FIG. 2 shows a (MBE) system conventionally fitted with an (E) system.

FIG. 3 shows a common (RHEED) and (E) interface system for attachment to a (MBE) system.

FIG. 4 shows a three-dimensional plot of ellipsometer Delta sensitivity in a (SE) system as a function of incident angle and wavelength.

FIG. 5 shows an expanded view of an output side interface system for simultaneously attaching both (RHEED) or (LEED) and (E) or (P) systems to an (MBE) system.

FIG. 6 shows an expanded view of an input side interface system for simultaneously attaching both (RHEED) or (LEED) and (E) or (P) systems to an (MBE) system.

DETAILED DESCRIPTION

Turning now to the Drawings, there is shown in FIG. 1, a representation of a Molecular Beam Epitaxy (MBE) system (1). Shown are a Vacuum Chamber (IV) in which are present a number of effusion cells (5) for providing elements and/or compounds etc. in a manner appropriate for deposition upon a process element (4). Shown present at the lower extent of the (MBE) system (1) is a Reflection High Energy Electron Diffraction (RHEED) system (2) although a Low Energy Electron Diffraction (LEED) system might just as well be present thereat. Interface system (3) serves to attach the (RHEED) system (2) to said (MBE) system (1) such that a beam of high energy electrons produced thereby will be incident upon a process element (4) in said (MBE) system (1) at a glancing angle, nominally in the range of eighty-eight (88) degrees to a normal to said process element (4) surface, (slightly less if a (LEED) system is present).

Typical usage of an (MBE) system (1) provides that a vacuum be created in the Vacuum Chamber (1V), and that elements and/or compounds etc. made available by the effusion cells (5) deposit upon process element (4). During use (RHEED) system (2) provides an electron (e-) beam which reflects from the surface of process element (4) in a diffracted form. It is common practice to derive "real-time" signals from said (RHEED) system (2) for use in process monitoring or control. It is emphasised that (MBE) systems (1) are commonly designed and produced at original manufacture with (RHEED) system (2) interface systems (3) present. It is therefore a simple matter to fit a (RHEED) system (2) to a typical (MBE) system (1).

Turning now to FIG. 2, there is shown a (MBE) system (1) similar to that shown in FIG. 1, but which has an Ellipsometer (E) system (7), preferably a Spectroscopic Ellipsometer (SE) system interfaced thereto by interface system (6). The important thing to observe in FIG. 2 is that the angle at which a beam of light, (identified by the lambda's), is incident upon process element (4) is not as shallow as that at which the electrons (e-) are incident upon a process element (4) as shown in FIG. 1. Conventional wisdom in the area of application of (E) systems (7) is that the angle of incidence should be very near what is termed the Brewster, (see Background Section), angle. In the case where a semiconductor is the process element (4), said angle is typically seventy-five (75) degrees. When a (RHEED) system (2) is utilized and the process element is a semiconductor, the angle of incidence of a beam of electrons is typically eighty-five (85) degrees.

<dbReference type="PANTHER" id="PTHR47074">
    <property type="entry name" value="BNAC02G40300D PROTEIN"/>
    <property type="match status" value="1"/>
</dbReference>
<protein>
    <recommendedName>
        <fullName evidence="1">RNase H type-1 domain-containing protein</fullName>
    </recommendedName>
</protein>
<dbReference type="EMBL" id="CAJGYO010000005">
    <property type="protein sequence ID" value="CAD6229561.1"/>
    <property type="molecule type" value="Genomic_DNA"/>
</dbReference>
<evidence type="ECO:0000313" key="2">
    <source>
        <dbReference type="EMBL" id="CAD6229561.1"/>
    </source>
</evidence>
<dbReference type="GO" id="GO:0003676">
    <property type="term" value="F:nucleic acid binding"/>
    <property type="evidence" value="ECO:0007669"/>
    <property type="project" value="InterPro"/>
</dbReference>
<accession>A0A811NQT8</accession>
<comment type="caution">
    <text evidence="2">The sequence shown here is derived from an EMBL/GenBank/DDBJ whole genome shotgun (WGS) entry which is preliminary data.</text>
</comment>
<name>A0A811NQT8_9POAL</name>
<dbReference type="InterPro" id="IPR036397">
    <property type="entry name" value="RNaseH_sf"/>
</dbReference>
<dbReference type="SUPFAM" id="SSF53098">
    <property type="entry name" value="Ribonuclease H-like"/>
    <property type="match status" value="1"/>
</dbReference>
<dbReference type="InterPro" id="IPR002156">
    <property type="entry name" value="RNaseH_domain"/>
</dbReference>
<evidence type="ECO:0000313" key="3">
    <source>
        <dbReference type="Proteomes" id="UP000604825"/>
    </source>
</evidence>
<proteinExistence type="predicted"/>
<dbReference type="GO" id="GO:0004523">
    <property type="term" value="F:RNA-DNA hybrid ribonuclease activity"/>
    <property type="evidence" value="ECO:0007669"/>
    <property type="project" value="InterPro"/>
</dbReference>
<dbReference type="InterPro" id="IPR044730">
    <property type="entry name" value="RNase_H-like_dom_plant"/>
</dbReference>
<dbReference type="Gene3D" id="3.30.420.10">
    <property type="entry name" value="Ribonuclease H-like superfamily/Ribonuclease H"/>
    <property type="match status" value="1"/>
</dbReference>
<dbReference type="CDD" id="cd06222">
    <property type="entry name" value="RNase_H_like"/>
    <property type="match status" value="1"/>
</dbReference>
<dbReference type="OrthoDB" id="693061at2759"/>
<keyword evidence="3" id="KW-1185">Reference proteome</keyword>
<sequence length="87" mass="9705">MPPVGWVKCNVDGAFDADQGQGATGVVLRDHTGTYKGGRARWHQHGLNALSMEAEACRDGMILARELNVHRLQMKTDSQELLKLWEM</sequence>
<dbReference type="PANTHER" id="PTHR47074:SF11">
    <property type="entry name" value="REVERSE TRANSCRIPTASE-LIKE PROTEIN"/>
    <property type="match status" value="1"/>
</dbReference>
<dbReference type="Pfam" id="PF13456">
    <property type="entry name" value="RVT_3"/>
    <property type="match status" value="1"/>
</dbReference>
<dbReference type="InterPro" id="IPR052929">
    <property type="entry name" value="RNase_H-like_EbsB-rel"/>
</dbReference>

Until the present invention, it was commonly accepted that an (E) system (7) could not be interfaced to an (MBE) system (1) using the same interface system (3) as is used to interface a (RHEED) system (2) thereto. This is because the angle at which a beam of light from the (E) system (7) would by necessity be incident upon a process element (4) at an angle greatly beyond the Brewster angle. Use of such an incident angle causes sensitivity of (E) system (7) developed signals to changes in process element parameters to sharply decrease.

It is the teaching of the present invention, however, that a judicious selection of the wavelength(s) content of a beam of light when practicing ellipsometry allows application of a produced beam of light at an angle greatly beyond the Brewster angle, while still allowing development of a signal which demonstrates sufficient sensitivity to investigated process element parameter changes, to allow said developed signal to be utilized in real time process monitoring and control.

FIG. 3 shows an expanded view of an (MBE) system (1), (RHEED) system (2) interface systems (input (3AI) and output (3AO)), in which (E) system (7) interface systems, (input (6I) and output (6O)), have been incorporated into the modified (RHEED) system (2) interface systems (input (3AI) and output (3AO)). FIG. 3 shows that the angle of incidence of the beam of light, (identified by lambda's), developed by the (E) system (7) and the angle of incidence of the electrons, (e) developed by the (RHEED) system (2) are then caused to be quite similar. That is, the angle of incidence of the light beam greatly exceeds the Brewster angle. FIGS. 5 and 6, discussed supra, show expanded views of the input (3AI) and output (3AO) interface systems of the present invention.